Treating retinochoroiditis caused by toxomoplasis

Trimethoprim-sulfamethoxazole can be used both acutely and prophylactically in patients with Toxoplasma gondii retinochoroiditis.

Reviewed by João Paulo Fernandes Felix, MD

São Paul-The use of trimethoprim-sulfamethoxazole for 2 years in patients with Toxoplasma gondii retinochoroiditis may prevent recurrences, said João Paulo Fernandes Felix, MD, Universidade Estadual de Campinas, São Paulo.

Dr. Felix has been part of a single-center, prospective, double-masked clinical trial to compare the effects of both 1 year and 2-year treatment with trimethroprim-sulfamethoxazole to reduce the recurrence of toxoplasmosis.

This area of research is important because ocular toxomoplasis is the main cause of infectious uveitis in the world, Dr. Felix said.

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“It’s associated with recurrent episodes of active retinal disease,” he said.

Investigators in the study conducted their 2-year follow-up with 121 patients. For inclusion in the study, patients had to have recurrent Toxoplasma gondii retinochoroiditis and a preexisting retinochoroidal scar.

Exclusion criteria included an age under 18, those who were immunocompromised or on immunosuppressive treatments, and concomitant retinochoroiditis from other causes.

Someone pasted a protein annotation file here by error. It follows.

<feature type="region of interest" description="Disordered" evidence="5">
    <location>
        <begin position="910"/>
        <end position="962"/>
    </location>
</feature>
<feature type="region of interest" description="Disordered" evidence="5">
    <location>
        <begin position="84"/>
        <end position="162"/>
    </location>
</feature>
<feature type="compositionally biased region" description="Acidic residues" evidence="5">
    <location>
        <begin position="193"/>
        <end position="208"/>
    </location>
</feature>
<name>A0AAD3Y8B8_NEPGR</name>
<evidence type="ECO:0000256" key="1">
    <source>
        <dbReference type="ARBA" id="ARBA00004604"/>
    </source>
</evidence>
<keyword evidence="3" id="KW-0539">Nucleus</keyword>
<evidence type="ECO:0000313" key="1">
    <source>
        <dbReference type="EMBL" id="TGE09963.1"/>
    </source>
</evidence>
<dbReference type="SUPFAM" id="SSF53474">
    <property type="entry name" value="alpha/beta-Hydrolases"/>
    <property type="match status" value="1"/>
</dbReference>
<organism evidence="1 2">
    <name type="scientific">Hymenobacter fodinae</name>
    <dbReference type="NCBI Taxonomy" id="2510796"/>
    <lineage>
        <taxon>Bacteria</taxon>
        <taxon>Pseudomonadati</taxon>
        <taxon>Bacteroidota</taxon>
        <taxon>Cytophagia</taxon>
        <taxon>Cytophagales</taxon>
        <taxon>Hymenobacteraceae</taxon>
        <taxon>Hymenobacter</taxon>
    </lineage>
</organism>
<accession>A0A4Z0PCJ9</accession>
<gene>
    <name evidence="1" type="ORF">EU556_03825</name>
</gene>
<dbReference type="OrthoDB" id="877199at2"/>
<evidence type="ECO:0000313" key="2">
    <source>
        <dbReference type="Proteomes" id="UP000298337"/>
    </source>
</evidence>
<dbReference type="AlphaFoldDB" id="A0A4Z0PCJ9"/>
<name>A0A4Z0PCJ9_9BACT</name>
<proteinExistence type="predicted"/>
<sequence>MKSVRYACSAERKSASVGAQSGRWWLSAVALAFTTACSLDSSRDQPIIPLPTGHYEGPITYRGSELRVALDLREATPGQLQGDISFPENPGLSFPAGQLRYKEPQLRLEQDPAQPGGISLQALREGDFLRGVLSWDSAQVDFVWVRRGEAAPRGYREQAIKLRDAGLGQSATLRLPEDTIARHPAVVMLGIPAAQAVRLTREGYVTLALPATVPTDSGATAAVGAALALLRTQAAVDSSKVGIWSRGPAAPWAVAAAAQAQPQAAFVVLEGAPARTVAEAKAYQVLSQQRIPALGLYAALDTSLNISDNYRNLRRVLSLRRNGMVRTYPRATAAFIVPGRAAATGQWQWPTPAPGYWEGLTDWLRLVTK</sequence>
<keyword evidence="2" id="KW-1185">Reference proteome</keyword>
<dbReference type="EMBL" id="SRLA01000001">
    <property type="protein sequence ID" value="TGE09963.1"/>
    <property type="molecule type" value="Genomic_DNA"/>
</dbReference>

Patients received the medication twice a day for 45 days and were compared against a placebo group.

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Recurrence rate


The recurrence rate in the group receiving trimethoprim-sulfamethoxazole was 0 at both 1 year and 2 years. In the placebo group, recurrence occurred in 3 patients at 1 year and 11 patients at 2 years, leading to a recurrence rate of 19.6% in the placebo group, compared with 0% in the medication group. No adverse events occurred.

“This 2-year follow-up suggests a long-term benefit. Prophylactic treatment may reduce the recurrences of toxoplasmic retinochoroiditis in the long-term period,” Dr. Felix said.

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When the acute treatment ended and the eye was quiet, Dr. Felix and fellow investigators used trimethoprim-sulfamethoxazole as prophylactic treatment for up to a year after acute treatment.

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João Paulo Fernandes Felix, MD


This article was adapted from Dr. Felix’s presentation at the 2015 meeting of the American Academy of Ophthalmology. Dr. Felix did not indicate any proprietary interest in the subject matter.